The Campaign - Impact
What will be the impact of the Project?
See also Alliance submissions to ERMP
Vast Quantities of Seawater Required.
Straits Salts' proposal involves the extraction of huge quantities
of seawater via two or more massive intake pump stations. These
pumps would also remove vast numbers of weakly swimming prawn and
fish larvae and post larvae fish from the Gulf ecosystem and the
The proposal will involve the impoundment of enormous quantities
of toxic bitterns, the highly
concentrated by-product of solar salt product. This material could
then enter the Gulf ecosystem through seepage or wall failure, potentially
resulting in a major 'kill' event.
The excavated inland harbour and other infrastructure works may
expose significant areas of acid generating sulphides as well as
removing mangrove and algal mat habitat.
Introduction of marine pests.
The expected increase in marine international and domestic vessel
traffic poses a high risk for the introduction of marine pests.
Straits estimate 40-50 ships up to 100,000 tonnes will be loaded
annually at 3000 tonnes salt production and increasing to 120-150
ships at 10,000 tonnes salt production. Each ship loading requires
a number of barge loads from the production site which will necessitate
a large dredge to establish a barge channel from the new boat harbour.
From around the world and within Australia, there are many examples
of Invasive Marine Species (IMS) being introduced and or translocated
by a variety of vectors, including ballast water from international
commercial shipping, biofouling on a wide range of vessels especially
barges or dredges and natural vectors such as ocean current movements.
Northern Pacific Seastar, Pacific oyster, European Fan Worm to name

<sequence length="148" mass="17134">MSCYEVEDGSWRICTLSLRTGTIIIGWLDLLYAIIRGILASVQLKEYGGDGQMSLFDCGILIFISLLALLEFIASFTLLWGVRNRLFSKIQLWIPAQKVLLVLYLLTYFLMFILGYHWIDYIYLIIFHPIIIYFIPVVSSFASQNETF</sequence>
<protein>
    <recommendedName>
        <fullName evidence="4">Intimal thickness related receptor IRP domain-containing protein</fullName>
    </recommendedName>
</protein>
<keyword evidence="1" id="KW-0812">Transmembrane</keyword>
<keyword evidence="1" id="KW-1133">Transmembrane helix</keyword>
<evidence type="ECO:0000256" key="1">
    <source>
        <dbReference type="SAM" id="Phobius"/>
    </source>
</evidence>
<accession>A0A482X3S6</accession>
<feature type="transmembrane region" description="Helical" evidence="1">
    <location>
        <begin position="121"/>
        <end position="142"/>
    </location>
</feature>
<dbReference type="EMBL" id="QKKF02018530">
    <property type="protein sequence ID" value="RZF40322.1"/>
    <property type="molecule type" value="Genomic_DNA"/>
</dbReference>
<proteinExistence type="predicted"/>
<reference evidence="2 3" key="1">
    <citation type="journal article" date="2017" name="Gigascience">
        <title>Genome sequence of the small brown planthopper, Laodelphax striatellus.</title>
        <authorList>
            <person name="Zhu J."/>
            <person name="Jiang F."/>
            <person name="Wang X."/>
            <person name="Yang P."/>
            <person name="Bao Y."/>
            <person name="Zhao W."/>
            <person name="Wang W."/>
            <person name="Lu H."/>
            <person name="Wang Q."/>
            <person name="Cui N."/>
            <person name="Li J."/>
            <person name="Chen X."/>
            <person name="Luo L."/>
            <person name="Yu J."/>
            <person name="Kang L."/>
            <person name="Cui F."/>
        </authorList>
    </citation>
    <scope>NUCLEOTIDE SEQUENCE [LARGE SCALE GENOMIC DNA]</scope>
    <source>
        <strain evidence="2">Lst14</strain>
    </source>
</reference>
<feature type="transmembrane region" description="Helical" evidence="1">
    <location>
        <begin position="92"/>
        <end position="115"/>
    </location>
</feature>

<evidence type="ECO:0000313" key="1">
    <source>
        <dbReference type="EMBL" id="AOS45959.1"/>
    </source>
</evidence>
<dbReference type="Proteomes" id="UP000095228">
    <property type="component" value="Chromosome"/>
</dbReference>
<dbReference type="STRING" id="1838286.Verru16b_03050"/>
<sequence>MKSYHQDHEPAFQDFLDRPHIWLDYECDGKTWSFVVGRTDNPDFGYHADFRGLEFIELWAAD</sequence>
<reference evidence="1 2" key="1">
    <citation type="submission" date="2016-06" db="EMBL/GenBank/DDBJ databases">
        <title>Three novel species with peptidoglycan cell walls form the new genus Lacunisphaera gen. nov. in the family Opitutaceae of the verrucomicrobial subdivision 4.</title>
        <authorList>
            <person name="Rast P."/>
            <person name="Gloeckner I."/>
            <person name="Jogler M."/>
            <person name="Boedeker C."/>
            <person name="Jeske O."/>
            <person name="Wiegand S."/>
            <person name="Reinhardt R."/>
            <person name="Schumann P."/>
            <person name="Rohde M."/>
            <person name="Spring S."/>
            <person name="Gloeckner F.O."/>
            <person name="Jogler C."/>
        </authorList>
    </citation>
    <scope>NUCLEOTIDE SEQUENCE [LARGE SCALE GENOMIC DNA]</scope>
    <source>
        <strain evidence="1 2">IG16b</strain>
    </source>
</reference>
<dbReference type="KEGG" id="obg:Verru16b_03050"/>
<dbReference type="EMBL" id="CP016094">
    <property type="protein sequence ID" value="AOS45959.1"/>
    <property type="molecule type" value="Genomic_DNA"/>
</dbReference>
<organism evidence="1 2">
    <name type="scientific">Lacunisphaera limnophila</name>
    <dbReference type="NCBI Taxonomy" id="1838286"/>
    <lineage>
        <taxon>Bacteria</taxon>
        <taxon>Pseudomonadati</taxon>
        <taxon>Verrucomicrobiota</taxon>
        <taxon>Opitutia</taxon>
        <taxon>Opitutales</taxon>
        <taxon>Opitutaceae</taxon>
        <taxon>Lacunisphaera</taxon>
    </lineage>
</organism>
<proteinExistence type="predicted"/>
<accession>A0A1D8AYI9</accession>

just a few. Specific threats to pearl oysters are the Asian Green
Mussel and the Black Stripe Mussel which have the ability to wipe
out the pearling industry if they take any hold due to the spectacular
growth rates and smothering tendencies of substrate including pearl
The establishment of an IMS in a new environment can threaten biodiversity
and aquatic health, as well as specific industries dependent on
The pearling and prawn industries depends on pristine water quality
conditions and the region between NW Cape and the WANT border (including
Exmouth Gulf) produce the most conducive environment for producing
the highest quality pearls in the world as well as world renowned
Large Panamax salt transport vessels and transfer/loading barges
introduce the main vector for IMS translocation into Exmouth Gulf
through ballast water and hull biofouling.
Shipping - the Industrialisation of Exmouth Gulf
The silty bottom of the eastern Gulf is likely to be mobilised
by repeated dredging operations smothering marine producer habitats.
The 300 metre long Panamax bulk carriers, barges and service vessels
are likely to increasingly disturb and disrupt the use of the area
by megafauna such as Humpback Whales, Dugongs and Sea-Turtles. The
international shipping may transport exotic marine pests from high-risk
regions such as the coast of China.
The significant dredging required for the boat harbour and barge
channel may also create changes in local drainage patterns, current
directions and water circulation.
300 meter Panamax ships are huge - check out the photo
of a Panamax bulker at Dampier port below. For a comparison the